A friend kidded me, "Now you'll have to put stickers on all your books!" And I'm laughing, thinking, Where do we put the stickers on the digital audiobooks?

It's great to win!

Discussion Guide for Sister of Mine Now Available

Now that I've received more than one request for a discussion guide, I decided to post it on my website. I'm always very happy when book clubs decide to read my book and share their thoughts an feeling about it. If your book club has chosen the book and would like a few questions, you can find them here. Please feel free to adapt, use, and share them!

For those of you who are reading the earlier edition, Slave and Sister, be reassured that the main changes to the new editon are to the title and the cover. The story is the same.

Sister of Mine a 2017 Audie Award Finalist for Fiction

When I learned that the audiobook version of Sister of Mine had been nominated for the award that the Audio Publishers Association likes to call its "Oscar," I was pleasantly surprised. Yesterday, when my book was shortlisted in the Fiction category, I was stunned and delighted
in equal measure.

Winners will be announced in June, but as with the Oscar, getting onto the short list is an honor in itself. I'm in very distinguished company--Stephen King and Julian Fellowes, among others, are fiction short-listers as well. Thanks and congratulations are in order to the talented Bahni Turpin, who brought the book to life as the narrator.

The audiobook is available on both Amazon and Audible.

A Post-Election Glimmer of Light

When I got up on the morning after the presidential election, I was feeling disheartened. This campaign has been hard to watch, from start to finish, whatever your political affiliation. But I had a pleasanter surprise on that post-election morning.

My second book, Freedom’s Island, ordinarily gets much less attention than my first, Sister of Mine. But on November 8th and 9th, readers found Freedom’s Island, borrowed it, and read it with such intensity that it’s showing a spike in pages read that I’ve never seen before.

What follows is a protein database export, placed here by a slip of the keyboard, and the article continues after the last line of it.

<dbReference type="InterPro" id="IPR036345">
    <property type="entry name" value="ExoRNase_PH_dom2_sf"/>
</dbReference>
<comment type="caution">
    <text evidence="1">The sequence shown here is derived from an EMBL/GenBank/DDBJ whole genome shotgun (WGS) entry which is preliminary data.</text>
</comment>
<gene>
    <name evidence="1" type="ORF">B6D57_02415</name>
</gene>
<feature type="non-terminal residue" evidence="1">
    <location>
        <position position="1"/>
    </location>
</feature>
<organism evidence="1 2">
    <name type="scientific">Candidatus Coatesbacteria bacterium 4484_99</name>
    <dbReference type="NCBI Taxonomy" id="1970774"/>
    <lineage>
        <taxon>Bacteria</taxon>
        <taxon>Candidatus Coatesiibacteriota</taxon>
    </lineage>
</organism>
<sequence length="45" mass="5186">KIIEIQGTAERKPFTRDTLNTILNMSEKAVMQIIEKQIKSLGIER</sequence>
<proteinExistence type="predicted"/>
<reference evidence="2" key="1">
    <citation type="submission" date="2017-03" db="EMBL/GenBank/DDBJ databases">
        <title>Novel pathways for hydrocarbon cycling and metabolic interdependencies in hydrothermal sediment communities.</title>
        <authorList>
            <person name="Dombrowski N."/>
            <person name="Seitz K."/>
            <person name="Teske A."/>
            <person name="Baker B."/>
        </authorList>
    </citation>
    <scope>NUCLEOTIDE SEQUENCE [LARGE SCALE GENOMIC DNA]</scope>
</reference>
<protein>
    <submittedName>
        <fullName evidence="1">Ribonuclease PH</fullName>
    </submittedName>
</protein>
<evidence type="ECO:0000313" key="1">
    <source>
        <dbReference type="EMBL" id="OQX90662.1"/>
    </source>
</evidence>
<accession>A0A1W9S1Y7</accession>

Freedom’s Island, set in 1886, is the story of an all-black Mississippi town that stands up to intimidation by the Ku Klux Klan, led by a man who lets go the bitterness of his past. It’s a tale of courage and hope in the face of hatred, and in a shadowed moment in the present, I hope that it can offer readers a glimmer of light.

With that hope in mind, I’m discounting the e-book to $2.99 for the remainder of 2016. Please take a look at it. We need more glimmers of light.

SOM News: Still Time for a Discount

My grandpa, who grew up painfully poor in Poland in the 1890s, relished a bargain for the rest of his life. Well into his ninth decade, he walked blocks in the heat of Miami Beach to save a few cents on oranges or cream soda.

So he'd be pleased to know that my book, Sister of Mine, can be had at a discount. Throughout the month of September, for readers in the U. S., the Kindle version of the book is reduced to $1.99 (regular price $3.99). And for those enrolled in Kindle Unlimited, it's an even better bargain--it's free. My grandpa would kvell to know.

Keep reading!

What I’m Reading: Kristin Levine, The Lions of Little Rock

In keeping with my serendipitous approach to discovering books, I found Kristin Levine’s book, The Lions of Little Rock, in the Little Free Library down the street. I read a fair number of books that I enjoy as a reader, but this one also filled me with admiration as a writer.